The measures bar the companies from accessing U.S. debt markets for new financing involving maturities of more than 90-days. They also bar VEB and Gazprombank from U.S. equity markets.

Shares of Rosneft declined as much as 6.2 percent in Moscow yesterday, while Novatek fell as much as 11.5 percent.

While the bank affiliated with Gazprom was hit, the energy giant itself, which supplies 30 percent of Europe’s natural gas, wasn’t among the targets. And though oil giant Rosneft’s chief executive Igor Sechin, one of Putin’s closest allies, was sanctioned by the U.S. in a previous round of penalties, Gazprom chief Alexey Miller, also part of Putin’s inner circle, was passed over again.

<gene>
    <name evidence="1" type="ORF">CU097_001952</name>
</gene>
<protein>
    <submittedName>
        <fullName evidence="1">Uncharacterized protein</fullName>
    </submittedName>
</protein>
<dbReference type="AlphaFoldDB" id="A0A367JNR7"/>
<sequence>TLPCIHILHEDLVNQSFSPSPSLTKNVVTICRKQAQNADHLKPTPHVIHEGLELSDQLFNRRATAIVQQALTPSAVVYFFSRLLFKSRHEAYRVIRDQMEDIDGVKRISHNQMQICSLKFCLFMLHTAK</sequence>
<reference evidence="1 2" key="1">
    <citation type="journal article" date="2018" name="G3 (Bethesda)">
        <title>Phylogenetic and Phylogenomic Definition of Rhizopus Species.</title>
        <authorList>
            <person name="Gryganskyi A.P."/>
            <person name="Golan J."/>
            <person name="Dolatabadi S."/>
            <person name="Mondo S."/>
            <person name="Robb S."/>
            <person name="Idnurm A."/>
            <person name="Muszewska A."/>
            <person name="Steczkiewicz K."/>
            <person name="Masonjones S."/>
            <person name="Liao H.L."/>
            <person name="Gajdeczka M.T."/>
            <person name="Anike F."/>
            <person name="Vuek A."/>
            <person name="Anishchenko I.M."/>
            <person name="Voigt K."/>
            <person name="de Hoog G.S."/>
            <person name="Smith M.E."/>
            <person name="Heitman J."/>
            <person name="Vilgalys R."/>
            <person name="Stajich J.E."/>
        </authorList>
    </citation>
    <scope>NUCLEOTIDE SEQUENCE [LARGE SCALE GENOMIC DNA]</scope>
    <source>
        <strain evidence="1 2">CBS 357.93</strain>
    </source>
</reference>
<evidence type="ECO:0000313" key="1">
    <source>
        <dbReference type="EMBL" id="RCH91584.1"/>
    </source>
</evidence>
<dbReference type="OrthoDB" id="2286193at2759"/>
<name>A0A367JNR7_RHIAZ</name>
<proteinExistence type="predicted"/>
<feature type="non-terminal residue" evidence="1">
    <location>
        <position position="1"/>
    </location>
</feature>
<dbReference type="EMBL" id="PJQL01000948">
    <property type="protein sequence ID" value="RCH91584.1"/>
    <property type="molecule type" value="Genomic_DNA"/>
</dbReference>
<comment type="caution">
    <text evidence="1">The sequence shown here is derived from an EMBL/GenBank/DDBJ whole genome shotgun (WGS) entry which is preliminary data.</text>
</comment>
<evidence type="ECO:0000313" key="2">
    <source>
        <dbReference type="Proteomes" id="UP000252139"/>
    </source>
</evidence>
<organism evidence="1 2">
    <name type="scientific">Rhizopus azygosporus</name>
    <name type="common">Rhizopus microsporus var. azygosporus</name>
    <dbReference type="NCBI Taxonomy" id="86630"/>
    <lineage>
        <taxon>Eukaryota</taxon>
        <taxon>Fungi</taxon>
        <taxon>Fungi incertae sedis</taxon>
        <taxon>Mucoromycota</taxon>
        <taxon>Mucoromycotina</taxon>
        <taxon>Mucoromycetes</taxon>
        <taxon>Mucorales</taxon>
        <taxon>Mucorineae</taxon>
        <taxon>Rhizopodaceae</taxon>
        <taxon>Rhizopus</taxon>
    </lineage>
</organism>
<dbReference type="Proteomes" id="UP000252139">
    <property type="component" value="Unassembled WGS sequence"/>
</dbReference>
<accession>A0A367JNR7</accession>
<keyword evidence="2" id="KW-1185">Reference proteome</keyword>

‘Minimize the Backdraft’

That’s in part to limit potential retaliation against the European Union, whose leaders have said publicly that they have few options to replace Russian gas supplies if they’re cut off this winter, according to U.S. officials who spoke on condition of anonymity to discuss policy deliberations.

U.S. officials “want to minimize the backdraft to Western business interests,” said Timothy Ash, chief of emerging markets research at Standard Bank Plc in London. “This is about creating as many sanctions gears as possible so that pressure can be cranked up as need be. They still want to give Putin a way out.”

The U.S. and EU want Gazprom to return to talks with Ukraine to resolve a price dispute that spurred the Russian supplier to cut off gas to Ukraine on June 16.

Gazprom raised the price it was charging Ukraine for gas 81 percent in April, after a pro-Moscow government was ousted in a popular uprising. Gazprom’s Miller said last month that Ukraine must pay its debt before any price talks restart.

Gas War